CrossFit: What’s With All the Standing Around, Anyway?

This week we have the answer for two of the most common questions that we get concerning CrossFit. You may have watched CrossFit classes out of the corner of your eye thinking ‘Those people are so lazy’ or perhaps you tried out a CrossFit class and afterwards you thought ‘Well, that was easy.’ 

Let’s dive into these misconceptions. If we translate them into question form than we can ask these two, seemingly different, questions:
1) Why are the workouts so short?
2) Isn’t CrossFit suppose to destroy me?

I say ‘seemingly different’ because the answer is the same for both:
CrossFit programs for POWER.

What do we mean by power? Let’s take a time machine back to our school days…

Definition of Work
Work = Force x Distance
Let’s just say you grabbed a bag of dog food from the garage to move into the pantry because you emptied the old one. How much did the bag of dog food weigh? How far did you carry it? Multiply them together and you just calculated the amount of work you just accomplished.

Definition of Power
Power = Work / Time
Power takes into account the time it took to do work. Using the previous example, if it took you five minutes to move the bag of dog food from the garage to the pantry then you divide the work you did by the five minutes it took. You now have the amount of power you generated moving the bag of dog food.
Now let’s say your teenage son wants to mess with you and move the bag back to the garage. We don’t know why he does such things but just go with it. If your son moves the bag back in four minutes then he did it in less time (four versus your five). We can then say that your son produced more power then you did. All other variables being equal of course.
Now, assuming that you both tapped out your potential to move the bag as fast as you could then we can also say that your son is more fit then you are.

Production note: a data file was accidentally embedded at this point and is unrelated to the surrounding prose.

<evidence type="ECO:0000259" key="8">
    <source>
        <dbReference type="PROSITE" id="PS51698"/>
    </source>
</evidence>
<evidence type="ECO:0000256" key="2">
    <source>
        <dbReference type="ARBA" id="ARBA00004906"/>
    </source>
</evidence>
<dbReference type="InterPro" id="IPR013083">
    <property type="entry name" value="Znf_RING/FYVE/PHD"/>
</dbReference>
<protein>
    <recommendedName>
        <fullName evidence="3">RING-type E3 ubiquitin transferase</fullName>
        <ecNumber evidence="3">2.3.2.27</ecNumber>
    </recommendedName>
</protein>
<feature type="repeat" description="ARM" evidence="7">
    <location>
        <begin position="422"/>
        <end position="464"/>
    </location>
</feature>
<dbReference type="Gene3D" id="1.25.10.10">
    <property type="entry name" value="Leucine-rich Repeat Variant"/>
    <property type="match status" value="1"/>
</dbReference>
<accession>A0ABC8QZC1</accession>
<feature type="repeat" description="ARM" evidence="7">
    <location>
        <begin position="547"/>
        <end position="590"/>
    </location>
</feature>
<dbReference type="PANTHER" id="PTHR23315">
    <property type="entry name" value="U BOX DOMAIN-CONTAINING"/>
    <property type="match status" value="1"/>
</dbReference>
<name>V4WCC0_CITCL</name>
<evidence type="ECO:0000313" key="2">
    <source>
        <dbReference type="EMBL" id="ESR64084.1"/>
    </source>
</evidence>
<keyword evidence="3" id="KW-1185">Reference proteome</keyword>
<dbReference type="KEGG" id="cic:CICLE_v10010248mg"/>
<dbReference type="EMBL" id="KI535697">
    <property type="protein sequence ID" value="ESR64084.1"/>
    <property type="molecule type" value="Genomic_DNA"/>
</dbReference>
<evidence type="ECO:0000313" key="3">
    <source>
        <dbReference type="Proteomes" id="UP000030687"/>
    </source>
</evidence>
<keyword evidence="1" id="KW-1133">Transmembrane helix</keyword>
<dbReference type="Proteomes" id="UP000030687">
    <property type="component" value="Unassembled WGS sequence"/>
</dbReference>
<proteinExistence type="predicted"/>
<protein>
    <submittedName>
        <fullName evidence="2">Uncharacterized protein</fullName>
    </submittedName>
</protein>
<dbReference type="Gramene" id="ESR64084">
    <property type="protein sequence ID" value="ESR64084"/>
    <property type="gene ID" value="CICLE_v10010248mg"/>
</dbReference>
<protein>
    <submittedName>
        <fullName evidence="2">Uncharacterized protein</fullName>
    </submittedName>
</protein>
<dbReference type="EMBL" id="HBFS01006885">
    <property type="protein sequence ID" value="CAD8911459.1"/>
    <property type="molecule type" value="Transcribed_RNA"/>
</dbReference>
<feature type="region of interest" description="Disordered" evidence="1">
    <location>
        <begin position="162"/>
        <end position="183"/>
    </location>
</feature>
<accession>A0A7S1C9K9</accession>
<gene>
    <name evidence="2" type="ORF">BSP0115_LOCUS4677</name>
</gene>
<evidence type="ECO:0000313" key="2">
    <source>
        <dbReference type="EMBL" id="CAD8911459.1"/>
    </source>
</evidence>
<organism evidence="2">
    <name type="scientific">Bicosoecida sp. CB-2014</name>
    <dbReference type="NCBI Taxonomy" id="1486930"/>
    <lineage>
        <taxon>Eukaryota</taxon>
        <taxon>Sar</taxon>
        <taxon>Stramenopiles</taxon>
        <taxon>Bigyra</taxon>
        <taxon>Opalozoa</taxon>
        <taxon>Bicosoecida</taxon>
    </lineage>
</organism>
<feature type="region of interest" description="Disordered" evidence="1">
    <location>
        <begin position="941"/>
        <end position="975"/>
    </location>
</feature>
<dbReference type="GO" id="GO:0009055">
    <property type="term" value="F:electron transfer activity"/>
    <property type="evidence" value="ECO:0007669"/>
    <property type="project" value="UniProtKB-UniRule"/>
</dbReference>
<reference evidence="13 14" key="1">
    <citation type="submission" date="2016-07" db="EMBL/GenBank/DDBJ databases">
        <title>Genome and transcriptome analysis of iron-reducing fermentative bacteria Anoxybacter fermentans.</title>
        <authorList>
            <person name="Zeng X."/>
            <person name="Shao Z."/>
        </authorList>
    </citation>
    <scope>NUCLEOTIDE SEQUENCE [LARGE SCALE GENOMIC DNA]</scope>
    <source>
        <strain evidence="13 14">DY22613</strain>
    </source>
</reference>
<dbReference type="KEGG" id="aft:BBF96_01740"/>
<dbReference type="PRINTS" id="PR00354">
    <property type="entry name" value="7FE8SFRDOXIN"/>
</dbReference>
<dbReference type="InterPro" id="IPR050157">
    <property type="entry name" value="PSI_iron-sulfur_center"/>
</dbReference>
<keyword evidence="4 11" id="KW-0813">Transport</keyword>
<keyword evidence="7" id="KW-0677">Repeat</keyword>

Because we correlate power and fitness together.
Increases in power equals increases in fitness.

If you find that you can move a heavier bag of dog food the same distance in the same amount of time
then you have gotten more fit!
If you find that you can move the same bag of dog food the same distance in less time
then you have gotten more fit!
If you find that you can move the same bag of dog food a longer distance in the same amount of time
then you have gotten more fit!

Okay. So far, so good. Got it. But how does that apply to the questions above?
Let’s take the second question first: ‘Isn’t CrossFit suppose to destroy me?’

If a CrossFit class wasn’t ‘hard enough’ then there could be multiple reasons why:

    • You aren’t yet proficient/efficient at the movements. Keeping the example of moving a bag of dog food we could ask some questions. How did you pick up the bag? Perhaps you could have figured out a way to pick it up better. How did you hold it when you carried it? Maybe there is a better way to carry it. When technique isn’t quite there it can cause you to be slower than your potential power output is capable of.
    • You are not going heavy enough. It’s possible, wether you knew it or not, that you could have lifted heavier weights. Your dog is no longer a puppy, your bag of dog food got heavier and all of a sudden you are exerting more energy than you used to. That concept in mind, let’s say a workout was programmed to be heavy and you didn’t go heavy enough. You may feel like it was an underwhelming workout because you were working at a power output that was farther under your potential. Again, maybe you chose lighter weights because you are working on technique or perhaps because its because you grab a twenty pound dumbbell for snatches because that is always what you’ve done, not knowing you could have gone heavier. Either way, you didn’t reach your potential power output.
    • You were cruising. It’s possible that you don’t know how to push yourself according to differing workout timeframes. You had the correct technique and you chose the correct weights but you cruised. Think of a marathon runner competing in a hundred meter sprint…and running at the same pace. Your pace should change depending on the duration of the workout. If your pace was under your potential power output for that duration then once again, underwhelming will it feel.

However, if you have good technique AND you chose the right weights for the stimulus of the workout AND you pace according to the workout duration. Thats when you have an awesome workout.

Question 1? Why are CrossFit WODs short? Often times anywhere between 5-15 minutes? Once again the answer is power output. We’ve already gone over time though so we’ll leave that one for next time…

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